Architects tend to position radiators symmetrically in the middle of walls to maximize heat distribution. However this is not a crackerjack idea if you want your entertainment area where one is standing. You can do most of the work yourself except for putting in the new pipes. Best book a specialist plumber before you begin.
Phase 1: Moving a Radiator
Have a family meeting to decide where the radiator will go. Better still, have the plumber present who is going to lay in the new pipes. They can’t go absolutely anywhere you like. There has to be a way to lead them under the floor or in the wall.
You need to take everything into account when deciding the new position. There is bound to be something standing where you want to put the radiator. Making the correct decision is critical to your project. It’s not just what’s easiest for the plumber. After that, you can finally get going by isolating the radiator so you can remove it.
- Close the MANUAL CONTROL VALVE clockwise at the bottom right of the radiator to stop the hot water flowing in and allow it to cool. Make double sure to turn past the ‘frost’ setting to the ‘off’ mark.
If your thermostat does not have an ‘off position’, ask for the plumber’s advice while you are chatting. They will be able to advise you what to do. Those pipes are full of hot water and you do not need a minor flood.
- Close the ‘LOCK SHIELD’ VALVE at the bottom left of the radiator. You’ll have to prise the plastic cover off before you can use a wrench or spanner to close it down clockwise. It’s MOST IMPORTANT to note the number of turns as they balance the radiator with the rest of the house.
Now you have to wait a while for the radiator to cool down. This is a great opportunity for a warm cup of tea of a cold beverage whatever your fancy is. The water contracts as it cools meaning the top of the radiator should be empty and dry.
- Use the radiator key to open the BLEED VALVE slightly at one top side of the radiator to confirm this is the case. If water comes out, either the thermostat, or the lock shield (or both) are not properly closed. If the bleed valve stops leaking you are ready to drain the radiator.
- You can now go ahead and unscrew the pipes serving the radiator, complete with their respective thermostat or lock shield. Do this one-at-a-time remembering to position a wide, shallow PLASTIC BOWL to catch the water. Have the BLEED VALVE OPEN at this time to prevent a vacuum lock.
- The radiator is now ready to remove from the supporting brackets. However, there is still some water in it, and likely some yucky sludge. It’s also surprisingly heavy, especially if it is an older one. This is a two person job!
- Close the BLEED VALVE before you lift the radiator. But first place a sheet of plastic under it. Also make sure the PLASTIC BOWL is available at either the lock shield or thermostat end.
- Lift the radiator carefully, and then pour any remaining water into the plastic bowl. Finally, turn the radiator UPSIDE DOWN and put it in a sheltered place outside.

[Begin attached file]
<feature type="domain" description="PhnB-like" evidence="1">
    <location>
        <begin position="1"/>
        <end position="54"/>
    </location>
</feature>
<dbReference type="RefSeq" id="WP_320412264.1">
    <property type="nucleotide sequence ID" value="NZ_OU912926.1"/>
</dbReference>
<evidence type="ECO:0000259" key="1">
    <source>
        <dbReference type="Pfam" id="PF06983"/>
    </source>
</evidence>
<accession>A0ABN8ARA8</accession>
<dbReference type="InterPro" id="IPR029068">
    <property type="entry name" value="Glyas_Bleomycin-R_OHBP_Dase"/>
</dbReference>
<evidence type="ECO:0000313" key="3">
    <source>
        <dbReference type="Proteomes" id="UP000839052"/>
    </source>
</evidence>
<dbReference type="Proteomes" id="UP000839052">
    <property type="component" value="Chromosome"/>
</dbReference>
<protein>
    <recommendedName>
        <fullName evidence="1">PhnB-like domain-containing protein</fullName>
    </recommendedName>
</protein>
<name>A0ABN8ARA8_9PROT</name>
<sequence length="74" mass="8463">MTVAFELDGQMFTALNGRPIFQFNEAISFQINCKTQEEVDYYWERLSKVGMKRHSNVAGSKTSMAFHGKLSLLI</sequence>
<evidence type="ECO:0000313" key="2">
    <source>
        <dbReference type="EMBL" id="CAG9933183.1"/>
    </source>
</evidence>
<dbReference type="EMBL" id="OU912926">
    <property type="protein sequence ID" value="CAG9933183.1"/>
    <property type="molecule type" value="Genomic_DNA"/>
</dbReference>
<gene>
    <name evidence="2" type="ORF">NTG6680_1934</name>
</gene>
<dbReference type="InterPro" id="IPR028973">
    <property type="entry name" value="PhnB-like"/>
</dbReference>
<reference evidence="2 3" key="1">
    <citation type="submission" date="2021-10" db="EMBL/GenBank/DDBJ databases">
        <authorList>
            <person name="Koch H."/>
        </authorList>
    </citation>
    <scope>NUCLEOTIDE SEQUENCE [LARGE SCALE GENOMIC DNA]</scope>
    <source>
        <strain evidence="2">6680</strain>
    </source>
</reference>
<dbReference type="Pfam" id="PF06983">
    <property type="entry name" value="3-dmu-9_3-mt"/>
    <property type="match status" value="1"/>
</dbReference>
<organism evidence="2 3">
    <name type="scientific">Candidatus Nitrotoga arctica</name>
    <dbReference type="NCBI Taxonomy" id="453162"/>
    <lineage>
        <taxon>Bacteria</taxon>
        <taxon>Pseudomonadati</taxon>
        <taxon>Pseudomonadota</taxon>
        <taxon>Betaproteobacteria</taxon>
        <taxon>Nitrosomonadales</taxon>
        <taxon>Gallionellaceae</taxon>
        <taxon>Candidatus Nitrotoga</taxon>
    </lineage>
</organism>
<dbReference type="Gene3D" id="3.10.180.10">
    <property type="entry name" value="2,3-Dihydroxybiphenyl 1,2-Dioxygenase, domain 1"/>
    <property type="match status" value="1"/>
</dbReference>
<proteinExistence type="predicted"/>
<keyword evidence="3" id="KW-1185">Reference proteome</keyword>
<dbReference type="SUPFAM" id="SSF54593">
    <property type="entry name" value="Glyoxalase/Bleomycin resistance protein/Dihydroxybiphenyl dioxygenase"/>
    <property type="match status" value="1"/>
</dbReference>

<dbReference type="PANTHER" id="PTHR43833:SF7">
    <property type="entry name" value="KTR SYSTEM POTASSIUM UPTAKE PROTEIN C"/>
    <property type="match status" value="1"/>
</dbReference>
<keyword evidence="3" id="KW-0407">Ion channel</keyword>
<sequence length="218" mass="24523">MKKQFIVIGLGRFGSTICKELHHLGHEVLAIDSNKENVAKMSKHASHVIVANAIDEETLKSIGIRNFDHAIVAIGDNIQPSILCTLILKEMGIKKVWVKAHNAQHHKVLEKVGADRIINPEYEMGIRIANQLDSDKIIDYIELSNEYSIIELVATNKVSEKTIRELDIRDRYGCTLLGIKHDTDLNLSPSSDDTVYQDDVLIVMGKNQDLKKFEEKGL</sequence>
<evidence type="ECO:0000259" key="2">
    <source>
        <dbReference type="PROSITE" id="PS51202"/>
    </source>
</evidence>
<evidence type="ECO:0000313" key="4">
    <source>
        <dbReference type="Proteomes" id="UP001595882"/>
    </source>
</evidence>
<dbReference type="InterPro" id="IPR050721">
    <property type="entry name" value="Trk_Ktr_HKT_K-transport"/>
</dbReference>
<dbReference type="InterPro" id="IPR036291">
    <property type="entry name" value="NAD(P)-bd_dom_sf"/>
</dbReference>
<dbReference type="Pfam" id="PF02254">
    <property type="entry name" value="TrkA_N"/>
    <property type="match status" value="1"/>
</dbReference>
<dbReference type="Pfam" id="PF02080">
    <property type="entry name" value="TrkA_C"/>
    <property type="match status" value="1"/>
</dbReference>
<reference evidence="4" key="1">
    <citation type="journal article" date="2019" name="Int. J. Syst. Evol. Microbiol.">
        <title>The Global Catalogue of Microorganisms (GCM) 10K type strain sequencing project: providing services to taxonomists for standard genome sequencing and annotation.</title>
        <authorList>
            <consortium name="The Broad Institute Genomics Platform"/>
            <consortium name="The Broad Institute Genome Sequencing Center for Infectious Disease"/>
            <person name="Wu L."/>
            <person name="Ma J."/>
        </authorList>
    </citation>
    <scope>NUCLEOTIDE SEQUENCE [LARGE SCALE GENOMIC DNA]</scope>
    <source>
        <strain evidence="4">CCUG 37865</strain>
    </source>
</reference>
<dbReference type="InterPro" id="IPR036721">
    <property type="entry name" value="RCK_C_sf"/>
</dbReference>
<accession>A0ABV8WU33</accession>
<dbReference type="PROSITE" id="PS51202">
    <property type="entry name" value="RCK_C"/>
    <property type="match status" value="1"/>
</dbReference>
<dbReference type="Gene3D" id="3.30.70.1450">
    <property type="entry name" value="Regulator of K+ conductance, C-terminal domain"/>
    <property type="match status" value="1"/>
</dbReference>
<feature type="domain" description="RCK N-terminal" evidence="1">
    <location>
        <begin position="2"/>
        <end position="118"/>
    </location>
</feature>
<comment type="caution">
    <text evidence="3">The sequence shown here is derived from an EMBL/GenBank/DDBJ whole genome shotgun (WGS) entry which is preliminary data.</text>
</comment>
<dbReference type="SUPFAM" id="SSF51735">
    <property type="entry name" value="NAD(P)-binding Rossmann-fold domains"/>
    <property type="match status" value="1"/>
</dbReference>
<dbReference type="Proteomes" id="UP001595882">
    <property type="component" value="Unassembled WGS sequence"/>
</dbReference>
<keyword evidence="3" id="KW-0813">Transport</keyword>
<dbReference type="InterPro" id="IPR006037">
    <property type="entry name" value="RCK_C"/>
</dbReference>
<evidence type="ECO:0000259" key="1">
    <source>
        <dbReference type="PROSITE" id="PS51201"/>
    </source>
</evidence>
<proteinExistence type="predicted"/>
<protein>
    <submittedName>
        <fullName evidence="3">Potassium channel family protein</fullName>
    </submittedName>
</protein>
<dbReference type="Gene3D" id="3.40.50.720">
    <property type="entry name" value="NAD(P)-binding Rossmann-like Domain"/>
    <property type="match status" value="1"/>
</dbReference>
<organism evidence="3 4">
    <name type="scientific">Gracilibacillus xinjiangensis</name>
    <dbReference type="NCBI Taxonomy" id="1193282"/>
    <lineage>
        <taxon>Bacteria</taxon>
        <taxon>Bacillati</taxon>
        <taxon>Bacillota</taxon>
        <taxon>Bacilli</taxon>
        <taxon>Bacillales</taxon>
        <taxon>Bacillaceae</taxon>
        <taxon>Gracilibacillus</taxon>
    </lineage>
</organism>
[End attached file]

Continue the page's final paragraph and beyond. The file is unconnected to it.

Phase 2: Have the Plumber Prepare the New Position
We strongly advise using a plumber with Gas Safe certification to move the old pipes and brackets to the new position. This is mission critical because a leaking pipe inside a wall can cause serious damage.
We suggest you take the opportunity to give the radiator a jolly good clean on all sides so you can check for any damage, or even rust. Then you can safely ask the plumber to do a final inspection, especially the two connecting points. You could also paint it another colour if you liked
Phase 3: Moving a Radiator to its New Position
- Call your assistant back so they can help you carry the radiator inside and settle it into the brackets. You will find it more convenient to wrap PLUMBER’S TAPE around the adapter screw threads for the pipes first, remembering to flatten the end down into the threads.
- If you used a competent plumber on the Gas Safe Register you should find the pipes line up nicely when you position the radiator correctly on the supporting brackets. Slip the CAPTIVE NUTS over the radiator pipes. Turn them gently by hand making sure they engage correctly.
- Now you can tighten them firmly with a pair of wrenches or spanners on the valve and nut respectively. DO NOT OVERTIGHTEN! You are now ready to turn the water on,
- Open the LOCK SHIELD valve counter-clockwise the SAME NUMBER OF TURNS you needed to close it before you removed the radiator from its old position.
- Open the CONTROL VALVE counter-clockwise to the same position it was in before you began the job. Now open the BLEED VALVE fully to allow the radiator to fill with water until some dribbles out. Then close the bleed valve completely.
A Final Check and a Few More Considerations
Well done, you have successfully completed moving a radiator. It should be warming steadily and it wasn’t that difficult was it! Before you pop the champers check the pipe connections for signs of moisture.
If you find any leaks, close the valve and tighten the union a little more. Reopen the valve. If it weeps ever so slightly there’s probably no need to worry. Most new pipe joints do so for a while before they settle down.
That’s was quite a romp wasn’t it, even if you just followed the process on the screen. However, this may not be something you should consider if you don’t like getting your hands mucky and prefer watching soccer.
You may prefer to request a quote from a reputable plumber instead. The job shouldn’t cost you an arm and a leg and imagine what else you could with the time. The plumber should have full insurance to cover any possible situation that could go wrong.